What do Metallica’s Ride the Lightning, Judas Priest’s Defenders of the Faith and the Salmon and White River flood hazard study have in common?
Well until this month, they all came out in 1984.
While two of these are classics and should be enjoyed in their original form, the third has thankfully been updated and will be presented to the community at a meeting on June 22.
In 2019, the Strathcona Regional District (SRD) worked with the Village of Sayward to secure funding for an updated flood risk assessment. They also received further funding to update and modernize the floodplain map, and develop a model that will show how a flood will act in the Salmon and White River floodplain.
“Knowing where the floodplain goes and understanding the risk, it’s a crucial part for not just emergency planning and evacuation and knowing what routes are going to get cut off under what types of conditions, whose homes are going to flood, but also for the pre-planning as well,” said SRD’s Protective Services Coordinator Shaun Koopman.
The SRD’s consultant on the project, McElhanney, used modern lidar (light detection and ranging) data and did a bathymetric survey of the river by kayak to get a picture of the reality on the ground. They combined that with projected sea level rise models to give a relatively complete picture of the floodplain projected out until 2100.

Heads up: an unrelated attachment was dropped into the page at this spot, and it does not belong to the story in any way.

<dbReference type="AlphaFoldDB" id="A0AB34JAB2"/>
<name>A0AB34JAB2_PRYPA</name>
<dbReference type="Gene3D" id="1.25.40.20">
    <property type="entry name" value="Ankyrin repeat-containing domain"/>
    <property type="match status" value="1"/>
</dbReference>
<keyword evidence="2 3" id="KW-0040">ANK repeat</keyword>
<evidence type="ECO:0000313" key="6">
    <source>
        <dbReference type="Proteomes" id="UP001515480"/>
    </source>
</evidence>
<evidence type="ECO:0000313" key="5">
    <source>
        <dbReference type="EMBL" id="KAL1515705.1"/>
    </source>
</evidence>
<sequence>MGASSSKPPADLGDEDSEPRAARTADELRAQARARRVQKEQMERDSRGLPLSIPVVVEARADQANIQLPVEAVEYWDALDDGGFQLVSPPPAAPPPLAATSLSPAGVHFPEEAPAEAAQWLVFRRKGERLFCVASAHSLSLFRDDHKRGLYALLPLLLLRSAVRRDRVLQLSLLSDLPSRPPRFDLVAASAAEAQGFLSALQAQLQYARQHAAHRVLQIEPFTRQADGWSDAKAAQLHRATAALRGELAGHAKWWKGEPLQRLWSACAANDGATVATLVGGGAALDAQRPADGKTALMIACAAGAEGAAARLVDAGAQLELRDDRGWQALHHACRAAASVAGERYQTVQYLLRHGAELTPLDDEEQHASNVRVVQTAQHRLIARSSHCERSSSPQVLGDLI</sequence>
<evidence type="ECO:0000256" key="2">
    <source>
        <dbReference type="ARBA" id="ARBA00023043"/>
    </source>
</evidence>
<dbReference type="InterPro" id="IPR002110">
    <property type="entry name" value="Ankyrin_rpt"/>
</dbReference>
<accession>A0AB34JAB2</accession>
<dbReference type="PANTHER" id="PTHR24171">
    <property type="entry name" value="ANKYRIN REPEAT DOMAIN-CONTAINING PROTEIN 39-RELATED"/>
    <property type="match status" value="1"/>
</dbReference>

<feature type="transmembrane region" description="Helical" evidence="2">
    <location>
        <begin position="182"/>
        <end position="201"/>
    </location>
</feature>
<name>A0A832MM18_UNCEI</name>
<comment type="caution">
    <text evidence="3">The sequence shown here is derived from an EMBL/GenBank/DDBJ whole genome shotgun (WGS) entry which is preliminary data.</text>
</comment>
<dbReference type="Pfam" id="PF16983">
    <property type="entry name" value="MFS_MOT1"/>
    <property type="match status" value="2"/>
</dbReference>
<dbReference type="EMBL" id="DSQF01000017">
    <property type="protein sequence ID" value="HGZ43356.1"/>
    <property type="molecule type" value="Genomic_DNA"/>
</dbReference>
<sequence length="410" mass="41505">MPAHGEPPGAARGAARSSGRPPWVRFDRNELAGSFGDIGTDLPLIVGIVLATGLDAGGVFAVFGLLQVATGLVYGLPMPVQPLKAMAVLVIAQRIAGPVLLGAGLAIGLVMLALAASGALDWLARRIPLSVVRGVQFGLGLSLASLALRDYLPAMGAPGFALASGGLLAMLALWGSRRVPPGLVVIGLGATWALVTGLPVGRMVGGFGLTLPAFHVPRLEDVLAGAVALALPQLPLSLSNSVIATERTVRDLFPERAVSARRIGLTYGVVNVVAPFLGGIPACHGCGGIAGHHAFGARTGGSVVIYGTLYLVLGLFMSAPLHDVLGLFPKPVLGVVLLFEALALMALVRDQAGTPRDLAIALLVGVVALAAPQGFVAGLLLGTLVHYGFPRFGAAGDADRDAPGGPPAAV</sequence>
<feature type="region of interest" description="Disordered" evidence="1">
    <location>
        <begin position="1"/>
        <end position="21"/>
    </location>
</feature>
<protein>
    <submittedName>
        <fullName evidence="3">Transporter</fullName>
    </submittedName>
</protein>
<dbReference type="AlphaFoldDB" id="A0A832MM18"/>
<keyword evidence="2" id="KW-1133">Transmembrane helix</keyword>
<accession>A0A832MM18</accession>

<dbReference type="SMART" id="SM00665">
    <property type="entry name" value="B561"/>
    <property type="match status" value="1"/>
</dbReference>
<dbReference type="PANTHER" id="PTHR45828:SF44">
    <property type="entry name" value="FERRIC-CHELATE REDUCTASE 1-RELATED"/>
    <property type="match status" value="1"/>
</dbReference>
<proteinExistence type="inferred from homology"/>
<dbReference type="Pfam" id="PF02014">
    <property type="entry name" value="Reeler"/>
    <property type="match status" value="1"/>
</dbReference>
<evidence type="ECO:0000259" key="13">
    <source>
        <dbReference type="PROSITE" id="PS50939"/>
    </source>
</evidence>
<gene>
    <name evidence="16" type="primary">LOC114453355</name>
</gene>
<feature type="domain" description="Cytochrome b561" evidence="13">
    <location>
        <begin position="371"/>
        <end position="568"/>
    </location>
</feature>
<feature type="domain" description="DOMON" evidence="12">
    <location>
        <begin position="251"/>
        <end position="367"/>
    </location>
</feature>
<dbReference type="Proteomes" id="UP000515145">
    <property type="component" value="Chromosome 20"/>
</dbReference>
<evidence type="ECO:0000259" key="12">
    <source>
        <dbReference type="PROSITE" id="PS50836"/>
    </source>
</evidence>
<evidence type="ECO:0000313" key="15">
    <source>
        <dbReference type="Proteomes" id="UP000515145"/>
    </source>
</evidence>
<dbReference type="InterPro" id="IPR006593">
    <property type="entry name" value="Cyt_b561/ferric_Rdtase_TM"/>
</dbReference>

“The next 80 years of climate change, for sea level rise, don’t appear to be so significant, just because of the isostatic rebound of east Vancouver Island from glaciation, or the way our landmass is still rising in rate with the sea,” Koopman said. “We will run out of that luxury eventually and sea level rise will catch up with us.”
Isostatic rebound refers to the rise of the land after the weight of glacial ice sheets are removed.
While the village itself is not in the floodplain, the road in and out of Sayward is. Sayward residents are used to living with a flood risk, Koopman said, but the data is still necessary for things like medical evacuation and risk planning.
“Being stranded for a long period of time because the road is completely in the floodplain, that’s a big concern in Sayward,” Koopman said. “I can… tell you from experience that for the rural and remote communities in the SRD, it’s just part of their everyday life.”
“Some of the stories you hear from the old-timers are great,” he added. “When it’s flooding they’ll turn on their walkie talkie radioes. One guy told us a story about when his neighbour was out of flour making cookies and he literally got in a canoe and rowed the flour over to his neighbour. It’s just what they do up there.”
Koopman will be presenting the new map and model to the community on June 22 via Zoom. The meeting will be from 7 p.m. until 8:30 p.m. A link to the meeting is available at the SRD website.
Koopman did not confirm whether he would be playing 80s metal during the meeting.